The next line item on the liabilities side of the balance sheet is “Reserves and Surplus”. Reserve is the amount that the company keeps aside for a specific purpose. Surplus is the amount where the profit of the company is shown. The amount of reserve and surplus for ARBL is Rs 1345.6 crore. Note number 3 is associated with Reserves and Surplus. Let’s see it in the picture below. 

As you can see the company has divided the total amount into 3 types of reserves. 

  1. Capital Reserve – This is the money that the company keeps for long-term projects. ARBL has not shown much amount in Capital Reserve. Although this amount belongs to the shareholders it cannot be distributed to them. 
  2. Securities Premium Reserve/Account – Whatever premium is paid on the face value of the shares of the company, the amount is kept in this reserve. ARBL has kept Rs 31.18 crore under this. 
  3. General Reserve – This is the reserve where all the profits accumulated till now (which have not been distributed among the shareholders) of the company are shown. The company uses this amount in any financial crisis. ARBL has kept Rs 218.4 crore under this. 

The next part of the balance sheet is surplus. As we have said earlier that the entire amount of profit of the year is shown in the surplus. Here you should pay attention to some things. 

  1. Last year (FY13) had a surplus of 829.8 crores in the balance sheet. In the picture below it is shown as the first line of surplus. 
  1. The profit of this financial year (FY14) which is 367.4 crores has been added to the closing balance of last year’s surplus. Here are some things to note-
    1. Note how the P&L statement relates to the balance sheet. This is pointing to one important thing and that is that all three financial statements are related to each other. 
    2. Note how last year’s balance sheet amounts have been added to this year’s amounts. This shows that the balance sheet is prepared in a flow-through manner, where the amount of the previous year is carried over to the next year.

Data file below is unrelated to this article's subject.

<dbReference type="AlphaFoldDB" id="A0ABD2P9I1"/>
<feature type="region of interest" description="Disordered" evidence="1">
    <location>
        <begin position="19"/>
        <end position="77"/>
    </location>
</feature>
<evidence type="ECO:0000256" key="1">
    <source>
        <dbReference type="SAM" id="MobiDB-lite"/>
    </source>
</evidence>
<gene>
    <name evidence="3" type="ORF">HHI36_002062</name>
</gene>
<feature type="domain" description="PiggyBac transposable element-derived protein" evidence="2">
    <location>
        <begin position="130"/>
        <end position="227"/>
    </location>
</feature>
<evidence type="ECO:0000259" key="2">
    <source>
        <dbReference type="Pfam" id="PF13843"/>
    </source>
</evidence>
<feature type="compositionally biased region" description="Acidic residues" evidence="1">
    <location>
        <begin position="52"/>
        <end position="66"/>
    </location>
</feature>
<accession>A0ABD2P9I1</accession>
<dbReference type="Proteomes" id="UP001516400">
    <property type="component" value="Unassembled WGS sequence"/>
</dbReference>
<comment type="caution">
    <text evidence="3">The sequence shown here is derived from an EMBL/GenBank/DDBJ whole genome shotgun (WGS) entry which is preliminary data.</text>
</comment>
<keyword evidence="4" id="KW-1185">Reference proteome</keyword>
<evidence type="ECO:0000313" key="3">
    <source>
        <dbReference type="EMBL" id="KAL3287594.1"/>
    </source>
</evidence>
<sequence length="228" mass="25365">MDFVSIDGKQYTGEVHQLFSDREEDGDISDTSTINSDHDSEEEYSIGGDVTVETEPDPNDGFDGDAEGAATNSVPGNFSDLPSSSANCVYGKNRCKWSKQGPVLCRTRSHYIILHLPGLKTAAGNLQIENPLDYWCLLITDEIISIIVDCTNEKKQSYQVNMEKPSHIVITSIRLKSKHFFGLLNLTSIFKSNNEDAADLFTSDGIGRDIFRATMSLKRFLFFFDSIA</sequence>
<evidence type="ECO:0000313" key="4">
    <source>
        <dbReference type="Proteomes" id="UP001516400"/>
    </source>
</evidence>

2. Last year’s balance and this year’s profit together make an amount of 1197.2 crores. The company can use this amount for different things.
    1. First of all, the company puts some amount in the General Reserve, so that this amount can be used in the future. The company has kept Rs 36.7 crore for this. 
    2. After adding money to General Reserve, the company has distributed Rs 55.1 crore as dividends, on which it has to pay a Dividend Distribution Tax of Rs 9.3 crore. 
  3. After this, the company is left with a surplus of Rs 1095.9 crore. This will be the opening balance of surplus in the next year’s (FY15) balance sheet. 
  4. Total Reserves and Surplus = Capital Reserve + Securities Premium Reserve + General Reserve + Surplus for the year. This amount for FY14 works out to 1345.6 crores whereas in FY13 this amount was 1042.7 crores. 

The amount that is formed by combining share capital, reserves and surplus is the total shareholder fund. Since this amount belongs to the shareholders of the company, it is shown in the liability section of the balance sheet. 

6.4 Non-Current Liabilities

Non-current liabilities are those long-term liabilities of the company which the company is not going to fulfill within 365 days/12 months. These responsibilities are reflected in the company’s accounts for years. 

ABRL’s non-current liability is seen in this picture. 

The company has shown 3 types of non-current liabilities. Let’s take a look at them. 

Long-Term Borrowings (Related to Note 4) – This is the first line item of Non-Current Liabilities. This is the most important figure on the balance sheet because it shows all the places from where the company has taken loans. The long-term debt figure is also used to derive certain financial ratios. We will discuss this later in this module. 

Take a look at the note on long-term debt. 

It is clear from this note that here long-term borrowing means interest-free sales tax deferment (). To explain this, the company has written something just below the note, which has been highlighted in red. It seems that this is some tax incentive from the state government, which the company is going to repay in a little over 14 years. 

You will find many such companies which do not have long-term borrowings or loans. Although it is a good thing that the company has no debt, you have to ask why there is no debt. Are the banks not willing to give loans to the company or is the company not taking any steps to expand its business? We will find the answer to this question when we analyze the balance sheet. 

Remember that when the debt of the company is high, then its finance cost is also high. When we were discussing the P&L, we found this under the line item of finance cost. 

The next line item in non-current liability is Deferred tax liability. When the company arranges the amount for future tax payments, it is called Deferred Tax Liability. You should think here that what the company does so that it has to pay more tax in the future and arrangements have to be made for it now.